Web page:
Turkey’s secular fundamentalist establishment struck the country’s Islamic movement another blow on January 16, when the Supreme Court voted by 9-2 to ban the Refah Party for being Islamic and to banish the Party’s leader, Necmettin Erbakan, from politics for five years.
Turkey’s secular constitution, repeatedly tinkered with by the military, bans the mixing of religion and politics and the country’s establishment has repeatedly acted to thwart the Turkish people’s natural desire for their country to be run along Islamic lines. The banned Refah Party is the largest single party in parliament, and Erbakan was prime minister from December 1995 until June last year, as head of a coalition government with the True Path Party.
The supreme court verdict - which was not unexpected - comes after an eight-month trial which had begun even before Erbakan resigned as prime minister under pressure from the military. Speculation is now rife as to how the Refah Party members will re-organize. Although the Party will be disbanded, most of its parliamentary deputies will retain their seats. Only Erbakan and five other senior deputies are being expelled from parliament and banished from politics for five years.
A new Party under which Refah activists may organize has already been formed, under the name Fusillade (Virtue), but it is unclear that this is how Refah members will choose to proceed. Other options include re-organizing under several different Party headings. However, the State prosecutors who brought the case against Refah have vowed to similarly pursue and shut down any successor political parties which may be established. Erbakan and his advisers are proceeding cautiously and discreetly to minimise the risk of any further action against them.
However, Erbakan’s own position is particularly vulnerable now. Once his expulsion from parliament is formalised, he will lose immunity from prosecution and there have been calls that he should be charged with crimes against the State for his pro-Islamic stance while in office. Even if the State chooses not to take this extreme and provocative step, he would remain vulnerable to prosecution for breaching the terms of his ban from politics should he continue to be involved in Refah Party’s successors. With Erbakan now 71 years old, the establishment’s intention is clearly to end his political career before he can do them any more damage.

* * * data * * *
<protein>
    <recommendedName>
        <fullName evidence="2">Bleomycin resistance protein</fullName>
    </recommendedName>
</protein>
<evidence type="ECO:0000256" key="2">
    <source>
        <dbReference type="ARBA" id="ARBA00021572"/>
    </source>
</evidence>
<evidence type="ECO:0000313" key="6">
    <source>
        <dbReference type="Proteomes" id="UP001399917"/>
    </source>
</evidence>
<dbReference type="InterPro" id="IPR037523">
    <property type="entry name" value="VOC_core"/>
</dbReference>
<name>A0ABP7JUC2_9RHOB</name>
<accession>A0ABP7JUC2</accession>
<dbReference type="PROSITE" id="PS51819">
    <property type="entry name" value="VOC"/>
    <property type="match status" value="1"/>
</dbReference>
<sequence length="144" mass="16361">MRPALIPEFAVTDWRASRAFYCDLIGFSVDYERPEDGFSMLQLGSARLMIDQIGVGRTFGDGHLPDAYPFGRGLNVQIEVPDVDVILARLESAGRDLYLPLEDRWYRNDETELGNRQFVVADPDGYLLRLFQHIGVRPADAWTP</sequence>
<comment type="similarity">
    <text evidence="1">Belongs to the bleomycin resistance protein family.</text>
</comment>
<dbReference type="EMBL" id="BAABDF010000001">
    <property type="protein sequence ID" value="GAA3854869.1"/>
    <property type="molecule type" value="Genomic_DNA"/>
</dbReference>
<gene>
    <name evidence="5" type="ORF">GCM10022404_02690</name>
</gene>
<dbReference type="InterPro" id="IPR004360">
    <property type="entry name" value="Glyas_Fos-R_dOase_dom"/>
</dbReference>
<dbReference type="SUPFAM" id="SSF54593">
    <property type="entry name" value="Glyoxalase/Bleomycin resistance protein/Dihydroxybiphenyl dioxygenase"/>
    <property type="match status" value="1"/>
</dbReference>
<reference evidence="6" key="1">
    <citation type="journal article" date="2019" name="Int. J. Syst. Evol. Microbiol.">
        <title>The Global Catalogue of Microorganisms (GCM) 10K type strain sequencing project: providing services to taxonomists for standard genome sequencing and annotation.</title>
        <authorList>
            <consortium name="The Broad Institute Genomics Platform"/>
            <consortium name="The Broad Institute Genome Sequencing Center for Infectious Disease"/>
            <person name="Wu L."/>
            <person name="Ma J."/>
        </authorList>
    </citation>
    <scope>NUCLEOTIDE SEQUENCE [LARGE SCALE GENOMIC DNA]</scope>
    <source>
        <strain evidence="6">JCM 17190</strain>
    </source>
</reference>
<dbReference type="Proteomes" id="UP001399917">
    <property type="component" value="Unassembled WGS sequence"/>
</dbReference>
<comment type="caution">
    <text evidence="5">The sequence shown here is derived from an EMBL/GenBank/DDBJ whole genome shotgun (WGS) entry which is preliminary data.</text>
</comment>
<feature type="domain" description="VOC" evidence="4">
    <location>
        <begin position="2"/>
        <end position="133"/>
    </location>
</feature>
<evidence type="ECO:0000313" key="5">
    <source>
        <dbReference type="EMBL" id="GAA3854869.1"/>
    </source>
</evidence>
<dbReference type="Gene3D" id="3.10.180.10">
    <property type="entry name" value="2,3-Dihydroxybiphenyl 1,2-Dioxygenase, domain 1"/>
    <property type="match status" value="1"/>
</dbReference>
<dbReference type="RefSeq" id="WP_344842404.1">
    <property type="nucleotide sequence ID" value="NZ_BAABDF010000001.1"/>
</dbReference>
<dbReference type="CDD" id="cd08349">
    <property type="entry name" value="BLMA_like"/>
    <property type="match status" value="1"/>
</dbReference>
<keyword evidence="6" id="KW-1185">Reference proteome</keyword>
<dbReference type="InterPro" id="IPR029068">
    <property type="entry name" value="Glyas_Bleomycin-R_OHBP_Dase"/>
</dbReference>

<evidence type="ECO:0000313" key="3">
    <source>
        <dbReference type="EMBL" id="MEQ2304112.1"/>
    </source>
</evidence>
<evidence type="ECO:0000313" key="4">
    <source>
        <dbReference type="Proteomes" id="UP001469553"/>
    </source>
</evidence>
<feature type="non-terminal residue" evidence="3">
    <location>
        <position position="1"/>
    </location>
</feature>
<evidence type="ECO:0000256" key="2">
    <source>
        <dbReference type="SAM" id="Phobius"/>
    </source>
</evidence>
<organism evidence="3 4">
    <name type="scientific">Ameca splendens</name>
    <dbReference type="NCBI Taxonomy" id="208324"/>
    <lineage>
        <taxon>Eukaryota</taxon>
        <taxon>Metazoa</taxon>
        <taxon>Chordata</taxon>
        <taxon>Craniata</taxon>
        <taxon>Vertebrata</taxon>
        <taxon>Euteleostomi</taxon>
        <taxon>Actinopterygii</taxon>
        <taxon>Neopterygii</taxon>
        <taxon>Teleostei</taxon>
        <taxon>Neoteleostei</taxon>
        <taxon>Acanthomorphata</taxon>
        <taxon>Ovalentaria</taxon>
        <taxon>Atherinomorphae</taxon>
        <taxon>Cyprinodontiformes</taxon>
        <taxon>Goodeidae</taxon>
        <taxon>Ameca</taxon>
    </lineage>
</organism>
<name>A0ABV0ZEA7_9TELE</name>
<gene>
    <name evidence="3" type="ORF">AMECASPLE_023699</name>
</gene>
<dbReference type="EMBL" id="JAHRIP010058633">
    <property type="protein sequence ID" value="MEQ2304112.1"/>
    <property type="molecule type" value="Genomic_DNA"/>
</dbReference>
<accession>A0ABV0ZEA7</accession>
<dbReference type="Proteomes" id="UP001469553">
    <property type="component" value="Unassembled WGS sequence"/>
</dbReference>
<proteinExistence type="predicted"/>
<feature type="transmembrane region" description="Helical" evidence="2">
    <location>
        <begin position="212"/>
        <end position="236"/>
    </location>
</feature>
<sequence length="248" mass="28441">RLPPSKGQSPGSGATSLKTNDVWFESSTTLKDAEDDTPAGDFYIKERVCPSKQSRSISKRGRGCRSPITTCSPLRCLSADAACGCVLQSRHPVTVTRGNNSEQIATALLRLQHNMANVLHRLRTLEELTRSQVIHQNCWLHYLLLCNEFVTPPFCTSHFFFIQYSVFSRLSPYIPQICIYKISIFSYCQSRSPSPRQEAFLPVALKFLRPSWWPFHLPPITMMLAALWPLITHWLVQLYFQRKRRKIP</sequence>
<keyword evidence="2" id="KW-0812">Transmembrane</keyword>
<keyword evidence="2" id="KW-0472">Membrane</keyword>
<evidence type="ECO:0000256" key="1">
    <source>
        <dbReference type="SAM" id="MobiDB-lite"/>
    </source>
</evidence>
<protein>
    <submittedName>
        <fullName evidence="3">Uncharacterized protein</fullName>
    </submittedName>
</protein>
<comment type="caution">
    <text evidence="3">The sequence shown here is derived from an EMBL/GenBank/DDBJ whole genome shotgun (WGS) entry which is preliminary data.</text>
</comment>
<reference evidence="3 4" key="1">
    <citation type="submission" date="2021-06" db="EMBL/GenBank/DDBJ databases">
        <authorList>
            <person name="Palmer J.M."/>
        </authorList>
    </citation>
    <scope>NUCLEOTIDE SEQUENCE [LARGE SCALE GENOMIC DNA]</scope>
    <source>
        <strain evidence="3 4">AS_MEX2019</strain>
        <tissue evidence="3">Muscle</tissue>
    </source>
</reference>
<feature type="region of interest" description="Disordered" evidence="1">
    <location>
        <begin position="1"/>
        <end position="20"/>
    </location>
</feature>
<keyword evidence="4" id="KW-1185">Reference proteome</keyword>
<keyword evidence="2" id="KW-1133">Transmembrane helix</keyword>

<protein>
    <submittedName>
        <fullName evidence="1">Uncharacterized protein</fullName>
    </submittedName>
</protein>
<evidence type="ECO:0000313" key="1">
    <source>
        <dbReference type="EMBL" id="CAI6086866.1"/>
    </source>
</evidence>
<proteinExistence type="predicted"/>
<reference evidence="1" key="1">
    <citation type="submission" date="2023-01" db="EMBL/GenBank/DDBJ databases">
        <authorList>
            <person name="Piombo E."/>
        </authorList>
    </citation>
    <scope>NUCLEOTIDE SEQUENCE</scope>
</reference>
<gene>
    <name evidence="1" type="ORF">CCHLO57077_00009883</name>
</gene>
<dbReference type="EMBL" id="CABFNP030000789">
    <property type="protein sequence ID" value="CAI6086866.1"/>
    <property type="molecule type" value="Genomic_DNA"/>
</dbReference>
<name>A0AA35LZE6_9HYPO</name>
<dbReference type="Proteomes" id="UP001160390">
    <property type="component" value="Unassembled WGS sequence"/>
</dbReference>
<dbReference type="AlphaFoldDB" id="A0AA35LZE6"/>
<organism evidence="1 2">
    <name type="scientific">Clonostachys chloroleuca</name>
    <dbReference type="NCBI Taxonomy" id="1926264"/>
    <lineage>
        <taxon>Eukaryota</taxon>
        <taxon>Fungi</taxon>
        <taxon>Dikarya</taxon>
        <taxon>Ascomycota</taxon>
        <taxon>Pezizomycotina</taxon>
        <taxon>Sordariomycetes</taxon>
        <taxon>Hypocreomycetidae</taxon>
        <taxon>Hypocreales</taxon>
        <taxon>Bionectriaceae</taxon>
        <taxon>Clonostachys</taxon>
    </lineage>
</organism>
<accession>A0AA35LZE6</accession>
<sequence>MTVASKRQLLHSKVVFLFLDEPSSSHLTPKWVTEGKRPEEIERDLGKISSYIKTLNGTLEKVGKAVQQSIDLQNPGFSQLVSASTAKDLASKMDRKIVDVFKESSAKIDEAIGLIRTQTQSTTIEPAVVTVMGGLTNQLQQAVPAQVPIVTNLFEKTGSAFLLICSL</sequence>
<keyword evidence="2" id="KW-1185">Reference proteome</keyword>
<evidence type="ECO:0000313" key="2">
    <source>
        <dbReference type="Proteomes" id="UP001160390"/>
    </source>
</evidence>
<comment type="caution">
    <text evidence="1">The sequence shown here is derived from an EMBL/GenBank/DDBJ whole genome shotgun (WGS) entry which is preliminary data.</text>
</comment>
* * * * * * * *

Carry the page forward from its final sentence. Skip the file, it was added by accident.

The question then arises about the movement’s future leadership. While speculation is rife and dangerous, among those tipped to take over are Receb Tayyib Erdogan, the 43-year-old Mayor of Istanbul, and Abdullah Gul, a senior Parliamentary Deputy who served as Refah’s ‘shadow foreign minister’ in Erbakan’s last government, while the post was held by True Path leader Tansu Ciller. Refah activists emphasize, however, that all the talk of power struggles and schisms is merely media mischief-making designed to make the Party’s situation even more difficult, and that the Party leadership remains united and committed to working together.
This verdict is the latest part of a clear campaign by Turkey’s secular establishment - guided from behind the scenes by the country’s military which sees itself as the guardian of Mustafa Kemal’s secular legacy - to cleanse the country’s public life of all Islamic influence. The present campaign can be dated back to Erbakan’s period as prime minister.
It appears that the establishment permitted Refah to take office in the expectation that, once in office, Erbakan would prove as incompetent and unpopular as Turkish governments usually do, and public support for Refah and the Islamic movement generally would ebb away. However, this did not happen, partly because of widespread understanding that Erbakan was hamstrung in office by obstruction of the military and his alliance with Tansu Ciller’s True Path Party, and partly because of Refah’s successes in local government - since the 1994 municipal elections, the Refah has controlled over two-thirds of Turkey’s local councils, and is generally accepted to have done a good job, reducing alcohol consumption, shutting down brothels, easing restrictions on Islamic activities and improving social services for the poor.